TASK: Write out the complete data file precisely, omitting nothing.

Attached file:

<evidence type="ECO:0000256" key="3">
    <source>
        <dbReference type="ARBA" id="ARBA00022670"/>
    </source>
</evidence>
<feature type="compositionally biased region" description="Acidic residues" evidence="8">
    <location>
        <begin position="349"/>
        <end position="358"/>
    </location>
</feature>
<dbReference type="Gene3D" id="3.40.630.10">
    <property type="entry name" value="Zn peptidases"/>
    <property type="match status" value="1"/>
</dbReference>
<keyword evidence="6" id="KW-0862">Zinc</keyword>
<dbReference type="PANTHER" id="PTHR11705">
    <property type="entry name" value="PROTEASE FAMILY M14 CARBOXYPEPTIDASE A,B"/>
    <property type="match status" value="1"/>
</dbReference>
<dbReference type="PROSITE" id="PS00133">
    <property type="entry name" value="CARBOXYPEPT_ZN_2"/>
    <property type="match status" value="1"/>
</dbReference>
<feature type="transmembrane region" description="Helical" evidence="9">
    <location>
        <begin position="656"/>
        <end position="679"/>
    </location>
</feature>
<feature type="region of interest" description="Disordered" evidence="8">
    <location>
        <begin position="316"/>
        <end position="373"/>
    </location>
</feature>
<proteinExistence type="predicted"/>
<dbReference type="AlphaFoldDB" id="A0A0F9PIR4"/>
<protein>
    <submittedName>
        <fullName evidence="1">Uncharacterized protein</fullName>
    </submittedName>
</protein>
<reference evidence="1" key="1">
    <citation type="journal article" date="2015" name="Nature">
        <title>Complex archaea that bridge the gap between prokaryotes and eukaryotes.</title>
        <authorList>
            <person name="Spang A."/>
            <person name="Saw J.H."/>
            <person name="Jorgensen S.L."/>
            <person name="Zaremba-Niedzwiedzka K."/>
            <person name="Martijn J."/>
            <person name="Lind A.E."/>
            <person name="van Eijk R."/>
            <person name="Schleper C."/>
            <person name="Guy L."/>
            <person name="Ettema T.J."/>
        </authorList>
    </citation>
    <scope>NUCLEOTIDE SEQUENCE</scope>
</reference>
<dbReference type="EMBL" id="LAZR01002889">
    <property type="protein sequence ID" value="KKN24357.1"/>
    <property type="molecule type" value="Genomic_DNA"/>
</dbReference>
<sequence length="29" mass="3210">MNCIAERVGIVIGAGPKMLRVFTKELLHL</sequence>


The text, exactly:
<evidence type="ECO:0000256" key="3">
    <source>
        <dbReference type="ARBA" id="ARBA00022670"/>
    </source>
</evidence>
<feature type="compositionally biased region" description="Acidic residues" evidence="8">
    <location>
        <begin position="349"/>
        <end position="358"/>
    </location>
</feature>
<dbReference type="Gene3D" id="3.40.630.10">
    <property type="entry name" value="Zn peptidases"/>
    <property type="match status" value="1"/>
</dbReference>
<keyword evidence="6" id="KW-0862">Zinc</keyword>
<dbReference type="PANTHER" id="PTHR11705">
    <property type="entry name" value="PROTEASE FAMILY M14 CARBOXYPEPTIDASE A,B"/>
    <property type="match status" value="1"/>
</dbReference>
<dbReference type="PROSITE" id="PS00133">
    <property type="entry name" value="CARBOXYPEPT_ZN_2"/>
    <property type="match status" value="1"/>
</dbReference>
<feature type="transmembrane region" description="Helical" evidence="9">
    <location>
        <begin position="656"/>
        <end position="679"/>
    </location>
</feature>
<feature type="region of interest" description="Disordered" evidence="8">
    <location>
        <begin position="316"/>
        <end position="373"/>
    </location>
</feature>
<proteinExistence type="predicted"/>
<dbReference type="AlphaFoldDB" id="A0A0F9PIR4"/>
<protein>
    <submittedName>
        <fullName evidence="1">Uncharacterized protein</fullName>
    </submittedName>
</protein>
<reference evidence="1" key="1">
    <citation type="journal article" date="2015" name="Nature">
        <title>Complex archaea that bridge the gap between prokaryotes and eukaryotes.</title>
        <authorList>
            <person name="Spang A."/>
            <person name="Saw J.H."/>
            <person name="Jorgensen S.L."/>
            <person name="Zaremba-Niedzwiedzka K."/>
            <person name="Martijn J."/>
            <person name="Lind A.E."/>
            <person name="van Eijk R."/>
            <person name="Schleper C."/>
            <person name="Guy L."/>
            <person name="Ettema T.J."/>
        </authorList>
    </citation>
    <scope>NUCLEOTIDE SEQUENCE</scope>
</reference>
<dbReference type="EMBL" id="LAZR01002889">
    <property type="protein sequence ID" value="KKN24357.1"/>
    <property type="molecule type" value="Genomic_DNA"/>
</dbReference>
<sequence length="29" mass="3210">MNCIAERVGIVIGAGPKMLRVFTKELLHL</sequence>